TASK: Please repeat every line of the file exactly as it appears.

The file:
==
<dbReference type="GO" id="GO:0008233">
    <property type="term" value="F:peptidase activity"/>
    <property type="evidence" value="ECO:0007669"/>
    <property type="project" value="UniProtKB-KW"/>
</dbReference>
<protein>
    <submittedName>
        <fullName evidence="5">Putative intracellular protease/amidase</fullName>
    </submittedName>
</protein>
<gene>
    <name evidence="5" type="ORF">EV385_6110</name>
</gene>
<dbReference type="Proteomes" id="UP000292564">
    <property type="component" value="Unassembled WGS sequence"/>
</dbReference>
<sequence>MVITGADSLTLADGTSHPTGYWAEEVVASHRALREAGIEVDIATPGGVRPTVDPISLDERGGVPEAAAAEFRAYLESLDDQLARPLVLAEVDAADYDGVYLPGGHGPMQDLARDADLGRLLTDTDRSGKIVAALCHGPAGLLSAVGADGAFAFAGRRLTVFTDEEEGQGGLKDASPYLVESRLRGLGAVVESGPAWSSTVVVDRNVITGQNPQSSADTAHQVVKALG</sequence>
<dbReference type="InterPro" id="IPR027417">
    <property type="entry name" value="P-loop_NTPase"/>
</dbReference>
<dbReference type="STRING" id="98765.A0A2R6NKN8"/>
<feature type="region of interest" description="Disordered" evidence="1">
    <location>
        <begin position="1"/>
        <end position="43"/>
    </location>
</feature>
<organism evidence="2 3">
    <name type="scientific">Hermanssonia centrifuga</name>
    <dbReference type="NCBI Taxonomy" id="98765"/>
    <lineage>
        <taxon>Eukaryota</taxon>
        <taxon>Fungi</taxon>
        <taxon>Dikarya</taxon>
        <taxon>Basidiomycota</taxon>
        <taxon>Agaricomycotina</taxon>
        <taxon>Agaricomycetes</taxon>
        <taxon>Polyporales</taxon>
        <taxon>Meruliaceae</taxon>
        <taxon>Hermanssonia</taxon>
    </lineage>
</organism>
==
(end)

<dbReference type="GO" id="GO:0008233">
    <property type="term" value="F:peptidase activity"/>
    <property type="evidence" value="ECO:0007669"/>
    <property type="project" value="UniProtKB-KW"/>
</dbReference>
<protein>
    <submittedName>
        <fullName evidence="5">Putative intracellular protease/amidase</fullName>
    </submittedName>
</protein>
<gene>
    <name evidence="5" type="ORF">EV385_6110</name>
</gene>
<dbReference type="Proteomes" id="UP000292564">
    <property type="component" value="Unassembled WGS sequence"/>
</dbReference>
<sequence>MVITGADSLTLADGTSHPTGYWAEEVVASHRALREAGIEVDIATPGGVRPTVDPISLDERGGVPEAAAAEFRAYLESLDDQLARPLVLAEVDAADYDGVYLPGGHGPMQDLARDADLGRLLTDTDRSGKIVAALCHGPAGLLSAVGADGAFAFAGRRLTVFTDEEEGQGGLKDASPYLVESRLRGLGAVVESGPAWSSTVVVDRNVITGQNPQSSADTAHQVVKALG</sequence>
<dbReference type="InterPro" id="IPR027417">
    <property type="entry name" value="P-loop_NTPase"/>
</dbReference>
<dbReference type="STRING" id="98765.A0A2R6NKN8"/>
<feature type="region of interest" description="Disordered" evidence="1">
    <location>
        <begin position="1"/>
        <end position="43"/>
    </location>
</feature>
<organism evidence="2 3">
    <name type="scientific">Hermanssonia centrifuga</name>
    <dbReference type="NCBI Taxonomy" id="98765"/>
    <lineage>
        <taxon>Eukaryota</taxon>
        <taxon>Fungi</taxon>
        <taxon>Dikarya</taxon>
        <taxon>Basidiomycota</taxon>
        <taxon>Agaricomycotina</taxon>
        <taxon>Agaricomycetes</taxon>
        <taxon>Polyporales</taxon>
        <taxon>Meruliaceae</taxon>
        <taxon>Hermanssonia</taxon>
    </lineage>
</organism>